YOJIMBO – A Combination of Craft

William Benker

Yojimbo – 1961 – dir. Akira Kurosawa

It’s common Kurosawa knowledge that Japan’s greatest director was a huge fan of American westerns.  The wandering warrior often casually walks into a village at war.  What Kurosawa delivers in Yojimbo is a western all its own.  Complete with stand offs, hostages and a local brewery, the film encompasses a variety of talents at work.  Along with the usual duo of Kurosawa and Toshiro Mifune, Yojimbo exemplifies the valiant efforts that go on behind scenes, raising the film above most western/gangster stories to an experience so entertaining, it illustrates the significance it plays in later American cinema.

Continue reading

CROUCHING TIGER, HIDDEN DRAGON

By Jared M. Gordon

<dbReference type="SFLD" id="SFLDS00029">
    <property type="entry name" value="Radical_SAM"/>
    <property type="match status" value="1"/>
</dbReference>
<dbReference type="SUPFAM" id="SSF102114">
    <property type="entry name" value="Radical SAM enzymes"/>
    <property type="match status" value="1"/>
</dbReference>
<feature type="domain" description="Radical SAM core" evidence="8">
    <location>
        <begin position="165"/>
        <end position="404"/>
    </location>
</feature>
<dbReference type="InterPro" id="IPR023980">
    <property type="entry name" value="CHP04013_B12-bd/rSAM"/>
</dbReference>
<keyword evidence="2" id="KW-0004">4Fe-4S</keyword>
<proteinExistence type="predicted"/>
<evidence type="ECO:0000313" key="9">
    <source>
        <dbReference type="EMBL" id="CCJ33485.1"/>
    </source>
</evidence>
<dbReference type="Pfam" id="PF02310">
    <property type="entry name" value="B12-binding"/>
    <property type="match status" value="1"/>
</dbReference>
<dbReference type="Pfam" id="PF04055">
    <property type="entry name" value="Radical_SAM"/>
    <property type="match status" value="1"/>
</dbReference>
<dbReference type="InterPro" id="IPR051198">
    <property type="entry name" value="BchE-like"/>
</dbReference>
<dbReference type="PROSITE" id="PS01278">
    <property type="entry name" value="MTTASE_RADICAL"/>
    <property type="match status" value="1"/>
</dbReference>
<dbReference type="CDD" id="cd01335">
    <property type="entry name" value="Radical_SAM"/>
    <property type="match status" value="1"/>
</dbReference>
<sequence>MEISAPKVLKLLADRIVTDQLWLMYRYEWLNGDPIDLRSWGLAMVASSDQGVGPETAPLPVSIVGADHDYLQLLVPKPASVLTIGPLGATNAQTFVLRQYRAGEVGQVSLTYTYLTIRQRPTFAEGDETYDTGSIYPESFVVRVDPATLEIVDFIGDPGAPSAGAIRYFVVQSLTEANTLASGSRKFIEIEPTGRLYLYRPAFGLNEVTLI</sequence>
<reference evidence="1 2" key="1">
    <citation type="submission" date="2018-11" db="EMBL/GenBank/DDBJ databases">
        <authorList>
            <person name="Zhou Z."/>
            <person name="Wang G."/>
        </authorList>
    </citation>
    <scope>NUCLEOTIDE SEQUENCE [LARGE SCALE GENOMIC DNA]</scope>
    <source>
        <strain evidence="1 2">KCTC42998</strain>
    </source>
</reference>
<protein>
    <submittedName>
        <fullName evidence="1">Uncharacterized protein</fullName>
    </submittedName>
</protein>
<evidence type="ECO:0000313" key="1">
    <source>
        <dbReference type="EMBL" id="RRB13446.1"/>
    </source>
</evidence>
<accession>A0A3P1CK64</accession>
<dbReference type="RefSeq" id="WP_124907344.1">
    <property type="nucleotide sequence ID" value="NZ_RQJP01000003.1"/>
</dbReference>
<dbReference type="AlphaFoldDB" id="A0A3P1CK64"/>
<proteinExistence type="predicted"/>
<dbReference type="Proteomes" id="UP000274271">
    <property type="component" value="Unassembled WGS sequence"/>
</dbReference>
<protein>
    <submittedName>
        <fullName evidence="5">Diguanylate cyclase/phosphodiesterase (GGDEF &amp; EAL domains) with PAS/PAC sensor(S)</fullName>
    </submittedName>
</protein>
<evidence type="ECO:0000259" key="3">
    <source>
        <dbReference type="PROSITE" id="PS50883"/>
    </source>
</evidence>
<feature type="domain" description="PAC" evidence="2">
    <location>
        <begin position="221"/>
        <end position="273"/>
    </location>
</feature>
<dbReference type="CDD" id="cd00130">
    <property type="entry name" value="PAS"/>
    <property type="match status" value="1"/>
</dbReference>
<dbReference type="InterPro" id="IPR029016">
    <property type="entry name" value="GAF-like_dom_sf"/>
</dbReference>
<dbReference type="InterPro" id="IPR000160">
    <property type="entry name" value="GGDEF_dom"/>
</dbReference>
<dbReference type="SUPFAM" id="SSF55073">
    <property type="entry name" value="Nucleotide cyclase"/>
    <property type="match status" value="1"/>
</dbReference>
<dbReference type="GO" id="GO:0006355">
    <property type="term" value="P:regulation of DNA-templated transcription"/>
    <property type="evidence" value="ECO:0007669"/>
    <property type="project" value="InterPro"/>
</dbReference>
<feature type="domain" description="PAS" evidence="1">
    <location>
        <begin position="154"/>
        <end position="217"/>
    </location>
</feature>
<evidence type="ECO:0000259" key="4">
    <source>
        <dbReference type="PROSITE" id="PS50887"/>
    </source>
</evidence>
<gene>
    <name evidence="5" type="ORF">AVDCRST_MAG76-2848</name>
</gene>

Crouching Tiger, Hidden Dragon – 2000 – dir. Ang Lee

“When in comes to the affairs of the heart, even the greatest warriors can be consummate idiots.”

Ang Lee’s homage to Du Lu Wang’s kung-fu novel, “Crouching Tiger, Hidden Dragon”, I must confess, did not make an instant impression upon me the first time that I saw it.  The film soars with Lee’s breathtaking direction and cinematography by Academy award-winner Peter Pau, but I found the story meandering and simple.

Of course, I missed the point, discovered only after a re-watch.  The story is indeed simple.  It is the characters who are complex.  This is an ironic movie about opposites: finding through loss.  Gaining through sacrifice.  Joy through despair.  Crouching Tiger, Hidden Dragon is a simple story about masculinity, femininity, and life.
Continue reading